Vegetables Mostly non-starchy and some starchy; potatoes, sweet potatoes (and yams), celery root, cassava root (tapioca), plantains, winter squashes
Nuts and Approved Fats Enjoy nuts moderately, macadamias are the best; approved non-dairy cooking fats include tallow, duck fat, lard, olive oil, high oleic sunflower oil, palm oil and palm shortening
Fruit and Added Natural Sweeteners Berries and cherries are the best; we use coconut sugar, honey, maple syrup, etc.
Dairy Grass-fed (and raw) when possible; heavy cream, butter, and cheeses
The Umbrella Handle
The Health-Bent approach is founded in collective Paleo diet methodology and supported by modern science. As the handle of the umbrella lets us grasp it and postures it overhead, evolutionary biology and evidence of what our ancestors ate is the theory that allows us to grasp all the other aspects of the lifestyle and see how science supports them.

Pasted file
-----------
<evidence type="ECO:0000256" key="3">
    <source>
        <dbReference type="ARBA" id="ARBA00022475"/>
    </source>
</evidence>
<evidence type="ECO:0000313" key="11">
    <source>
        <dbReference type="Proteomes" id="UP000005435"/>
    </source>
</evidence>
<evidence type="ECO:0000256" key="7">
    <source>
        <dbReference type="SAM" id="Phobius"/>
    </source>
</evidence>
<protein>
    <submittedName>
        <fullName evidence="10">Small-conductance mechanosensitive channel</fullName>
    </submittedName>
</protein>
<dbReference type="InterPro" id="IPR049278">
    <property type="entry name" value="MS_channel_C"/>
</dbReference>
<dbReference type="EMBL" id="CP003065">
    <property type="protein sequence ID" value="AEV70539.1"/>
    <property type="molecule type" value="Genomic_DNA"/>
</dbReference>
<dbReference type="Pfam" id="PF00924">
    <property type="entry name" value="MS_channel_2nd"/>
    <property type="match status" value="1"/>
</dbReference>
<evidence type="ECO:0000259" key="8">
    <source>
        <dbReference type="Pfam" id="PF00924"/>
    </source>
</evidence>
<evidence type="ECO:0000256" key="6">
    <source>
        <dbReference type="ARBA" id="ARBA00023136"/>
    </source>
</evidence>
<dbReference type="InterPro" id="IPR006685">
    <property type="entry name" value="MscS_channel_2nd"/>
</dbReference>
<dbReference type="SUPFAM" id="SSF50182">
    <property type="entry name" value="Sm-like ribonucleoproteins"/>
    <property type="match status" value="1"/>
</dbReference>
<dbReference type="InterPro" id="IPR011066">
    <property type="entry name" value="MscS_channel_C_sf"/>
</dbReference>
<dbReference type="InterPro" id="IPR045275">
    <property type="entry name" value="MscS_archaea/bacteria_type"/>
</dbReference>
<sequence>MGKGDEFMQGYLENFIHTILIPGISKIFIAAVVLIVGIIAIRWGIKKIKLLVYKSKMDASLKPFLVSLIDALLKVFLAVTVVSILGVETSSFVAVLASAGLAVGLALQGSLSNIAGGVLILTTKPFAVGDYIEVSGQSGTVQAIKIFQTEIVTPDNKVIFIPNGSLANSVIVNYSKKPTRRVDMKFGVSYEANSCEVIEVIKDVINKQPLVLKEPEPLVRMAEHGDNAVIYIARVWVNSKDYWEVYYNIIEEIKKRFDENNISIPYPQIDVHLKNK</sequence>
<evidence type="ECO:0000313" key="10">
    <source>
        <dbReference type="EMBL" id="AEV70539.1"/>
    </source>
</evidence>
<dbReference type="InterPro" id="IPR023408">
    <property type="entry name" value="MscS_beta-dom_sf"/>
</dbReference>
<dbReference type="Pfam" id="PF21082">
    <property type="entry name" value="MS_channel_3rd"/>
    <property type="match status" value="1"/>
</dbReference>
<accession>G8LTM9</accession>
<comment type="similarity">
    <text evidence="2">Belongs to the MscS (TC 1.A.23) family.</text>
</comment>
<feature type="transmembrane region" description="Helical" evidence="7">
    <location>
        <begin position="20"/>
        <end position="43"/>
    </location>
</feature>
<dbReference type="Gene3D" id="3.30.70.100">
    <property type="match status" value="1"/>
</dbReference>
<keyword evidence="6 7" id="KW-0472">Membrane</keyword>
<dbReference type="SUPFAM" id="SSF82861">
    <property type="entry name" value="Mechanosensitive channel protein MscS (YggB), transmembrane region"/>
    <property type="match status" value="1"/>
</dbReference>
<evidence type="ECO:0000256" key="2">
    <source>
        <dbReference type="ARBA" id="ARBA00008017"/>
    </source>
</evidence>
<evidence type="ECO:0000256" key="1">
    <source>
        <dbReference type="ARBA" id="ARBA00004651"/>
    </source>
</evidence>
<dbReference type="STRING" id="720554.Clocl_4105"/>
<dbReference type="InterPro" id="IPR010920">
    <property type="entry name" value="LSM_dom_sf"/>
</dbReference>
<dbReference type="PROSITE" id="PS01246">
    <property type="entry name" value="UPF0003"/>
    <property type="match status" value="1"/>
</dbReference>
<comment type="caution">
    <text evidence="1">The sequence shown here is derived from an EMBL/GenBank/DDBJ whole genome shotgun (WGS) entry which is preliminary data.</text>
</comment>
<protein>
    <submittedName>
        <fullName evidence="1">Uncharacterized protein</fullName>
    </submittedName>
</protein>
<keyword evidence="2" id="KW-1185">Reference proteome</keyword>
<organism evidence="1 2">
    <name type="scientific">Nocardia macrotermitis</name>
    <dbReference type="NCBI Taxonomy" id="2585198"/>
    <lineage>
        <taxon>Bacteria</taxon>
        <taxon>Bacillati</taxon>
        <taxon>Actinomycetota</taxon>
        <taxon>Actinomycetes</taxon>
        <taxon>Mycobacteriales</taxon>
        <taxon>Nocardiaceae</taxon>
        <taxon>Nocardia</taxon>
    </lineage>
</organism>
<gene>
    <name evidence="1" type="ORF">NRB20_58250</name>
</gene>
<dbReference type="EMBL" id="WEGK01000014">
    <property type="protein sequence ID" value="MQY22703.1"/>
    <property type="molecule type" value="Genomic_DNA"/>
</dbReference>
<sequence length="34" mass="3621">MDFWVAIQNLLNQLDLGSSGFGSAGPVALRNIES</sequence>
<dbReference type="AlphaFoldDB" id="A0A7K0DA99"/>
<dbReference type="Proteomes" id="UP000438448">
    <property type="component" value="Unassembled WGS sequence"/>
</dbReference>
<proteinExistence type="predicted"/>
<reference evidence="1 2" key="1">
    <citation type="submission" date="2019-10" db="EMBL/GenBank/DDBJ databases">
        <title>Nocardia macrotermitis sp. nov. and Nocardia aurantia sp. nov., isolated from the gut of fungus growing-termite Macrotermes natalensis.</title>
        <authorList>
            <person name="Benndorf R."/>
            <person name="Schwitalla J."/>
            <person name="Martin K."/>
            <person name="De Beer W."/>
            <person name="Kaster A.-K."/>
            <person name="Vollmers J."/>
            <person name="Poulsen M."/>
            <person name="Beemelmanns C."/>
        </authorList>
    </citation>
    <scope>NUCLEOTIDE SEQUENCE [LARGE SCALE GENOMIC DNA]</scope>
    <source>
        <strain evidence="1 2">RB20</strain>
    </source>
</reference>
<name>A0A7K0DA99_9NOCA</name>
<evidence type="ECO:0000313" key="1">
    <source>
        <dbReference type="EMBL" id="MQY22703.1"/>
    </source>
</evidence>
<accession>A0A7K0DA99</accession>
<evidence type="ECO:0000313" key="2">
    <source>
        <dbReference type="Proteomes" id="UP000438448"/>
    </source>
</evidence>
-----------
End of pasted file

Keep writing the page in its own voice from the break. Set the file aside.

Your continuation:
1. Evolutionary Evidence/ Paleo Diet /Modern Science
Our hunter-gather ancestors enjoyed lean/muscular physiques and lives largely absent of many modern diseases. Their pre-agricultural diets were free of grains, beans/legumes, vegetable oils, and refined sugars but high in animal protein and fat. Modern science supports that eating this way helps your body work the way it was designed to work.
The Umbrella Fabric
The fabric of our umbrella is made up of the foods we mindfully choose to eat. These foods provide the shelter to protect from the perils above in the clouds.
The Umbrella Ribs
The ribs of the umbrella support the structure and allow the fabric to stay taut and open. The ribs of our diagram are some of the major principles that guide our decisions about food and support the decision to eat the way we do.
2. Challenge CW